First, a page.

In 2005 Hurricane Katrina left a major impression on American memories, with an estimated 1,833 people dead. As tragic as it was, the storm was not unprecedented. The Galveston Hurricane of 1900 wiped out an entire city in Texas and killed 8,000 people. The Galveston Hurricane came without warning and was generally seen as a very sad act of nature. Going back just a few years earlier to 1889, we find the same political finger-pointing that characterized Katrina's endgame when we examine the aftermath of the Johnstown flood. The massive failure of a dam holding twenty million gallons of water sent a wave forty feet high crashing into the city of Johnstown, Pennsylvania. 2,209 human lives were wiped out in the Johnstown tragedy, including ninety-nine entire families and 396 children. The entire nation mourned, and many blamed the loss of every single life on the dam's botched engineering.
In economics, the recent Great Recession seems like an ongoing echo of every other financial crisis, and has poignant commonalities with the economic struggles of the 1890s. People trusted corporations with their money —and their dreams. Promises were made —then broken when the bubble burst. It wasn't just a question of fortunes being lost, but the meager savings of common people who had earned every penny through hard work. They saw the fiscal representation of all that work vanish into nothing, and their dreams were uprooted when they lost their homes. A few generations later, it all happened again.
In spite of all these similarities, one major difference exists betwen the late Victorian era and our own: our outlook as we face our trials. Pessimism is trendy at the moment, but at the end of the nineteenth-century optimism was the order of the day.
"A banished trouble soon starves. By directing attention to uneasy feelings slight pain is nursed into a hard ache... Some there are to turn over and over a grief or misfortune as a ruminant chews its cud. They find a real enjoyment in complaints just as some are fond of attending funerals... and so keep up a morbid, miserable iteration that fixes an image in the mind which ought to be forever banished... Refuse to dwell among shadows when there is so much sunshine in the world" —Poole, Hester M. Good Housekeeping, July 21, 1888. p. 121.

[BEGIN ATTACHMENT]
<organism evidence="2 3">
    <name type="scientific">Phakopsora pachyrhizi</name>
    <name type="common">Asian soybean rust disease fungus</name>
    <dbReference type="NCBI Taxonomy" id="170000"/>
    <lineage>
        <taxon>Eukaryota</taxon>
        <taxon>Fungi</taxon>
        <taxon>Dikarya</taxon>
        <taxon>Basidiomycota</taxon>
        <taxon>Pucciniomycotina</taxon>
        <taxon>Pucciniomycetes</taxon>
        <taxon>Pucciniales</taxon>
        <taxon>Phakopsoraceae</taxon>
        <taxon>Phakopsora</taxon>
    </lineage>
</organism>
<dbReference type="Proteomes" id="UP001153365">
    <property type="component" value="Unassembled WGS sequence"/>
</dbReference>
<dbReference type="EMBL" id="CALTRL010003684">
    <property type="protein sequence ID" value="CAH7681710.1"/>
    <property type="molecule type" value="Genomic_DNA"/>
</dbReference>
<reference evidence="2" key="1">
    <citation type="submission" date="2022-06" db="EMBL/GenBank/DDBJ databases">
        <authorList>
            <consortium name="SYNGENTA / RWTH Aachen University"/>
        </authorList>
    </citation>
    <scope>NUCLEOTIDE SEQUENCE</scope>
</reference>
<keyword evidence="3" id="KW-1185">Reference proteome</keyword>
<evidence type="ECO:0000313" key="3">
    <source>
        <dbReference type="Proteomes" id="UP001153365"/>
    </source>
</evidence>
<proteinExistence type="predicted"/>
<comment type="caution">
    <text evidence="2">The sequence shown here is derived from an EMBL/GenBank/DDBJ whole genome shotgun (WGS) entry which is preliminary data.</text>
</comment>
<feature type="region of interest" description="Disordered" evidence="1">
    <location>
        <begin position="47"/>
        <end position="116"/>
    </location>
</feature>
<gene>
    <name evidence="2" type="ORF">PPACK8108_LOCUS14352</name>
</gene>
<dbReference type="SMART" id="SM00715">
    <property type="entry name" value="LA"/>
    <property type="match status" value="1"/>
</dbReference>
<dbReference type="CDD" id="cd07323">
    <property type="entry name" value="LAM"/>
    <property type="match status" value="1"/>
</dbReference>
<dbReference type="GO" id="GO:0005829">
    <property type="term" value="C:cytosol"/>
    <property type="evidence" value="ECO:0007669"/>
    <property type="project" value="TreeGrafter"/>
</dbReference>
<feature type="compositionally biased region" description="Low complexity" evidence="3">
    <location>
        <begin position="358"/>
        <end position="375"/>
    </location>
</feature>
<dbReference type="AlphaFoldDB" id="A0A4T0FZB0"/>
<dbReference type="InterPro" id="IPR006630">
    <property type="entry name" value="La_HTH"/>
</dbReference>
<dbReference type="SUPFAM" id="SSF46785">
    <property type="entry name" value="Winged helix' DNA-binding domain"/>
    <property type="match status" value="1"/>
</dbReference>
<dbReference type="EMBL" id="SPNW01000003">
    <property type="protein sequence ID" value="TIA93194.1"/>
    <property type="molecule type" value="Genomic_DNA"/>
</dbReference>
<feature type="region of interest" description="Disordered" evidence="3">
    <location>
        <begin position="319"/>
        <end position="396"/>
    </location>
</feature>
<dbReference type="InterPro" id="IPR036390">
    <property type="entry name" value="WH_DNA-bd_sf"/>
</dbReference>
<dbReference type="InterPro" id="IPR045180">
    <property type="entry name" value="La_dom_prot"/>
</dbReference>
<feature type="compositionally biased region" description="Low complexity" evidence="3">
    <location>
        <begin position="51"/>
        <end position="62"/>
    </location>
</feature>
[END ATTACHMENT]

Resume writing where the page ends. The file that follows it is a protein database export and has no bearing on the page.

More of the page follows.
We all have the capacity to regain that Victorian optimism and bask in its sunshine. It is not easy to banish troubles, but the times when it is hardest to drive away our woes are exactly the times it is most necessary to do so. Whatever our troubles, people very like ourselves have battled them before—and won. Remembering this helps us likewise cast off our difficulties.
A cynic might ask, "So why do we keep encountering the same problems over and over again, if we can indeed overcome them?"
The answer is simple: we are still human.
Years ago, an old man on a bus told me something that lodged firmly in my memory: "People are people," he told me. "—No matter where you go."
I would say that a corollary is equally true: people are people, no matter when you go.
Just like those leaves on my oak tree, which (regardless of personal distinctions) always have a form in common which marks their species, so too are there basic commonalities in human nature. We all dream —and always have. We all cry —and always will. Do not lament that our species will never outgrow heartache: the natural complement of this idea is that we will always maintain our capacity for love.
Acorns inevitably grow into oak trees: they never become willows or sunflowers. With the seeds of all our ancestors' passions within us, is it any wonder we share their challenges?
A tree records its successes and failures in the thickness of growth rings within its wood; humans have found ways to record far more vivid details of ourselves. By studying history, we can recognize its echoes in the present, and be guided by them as we move into the future. At the same time, we can rejoice in recognizing the humanity and triumphs of people of the past.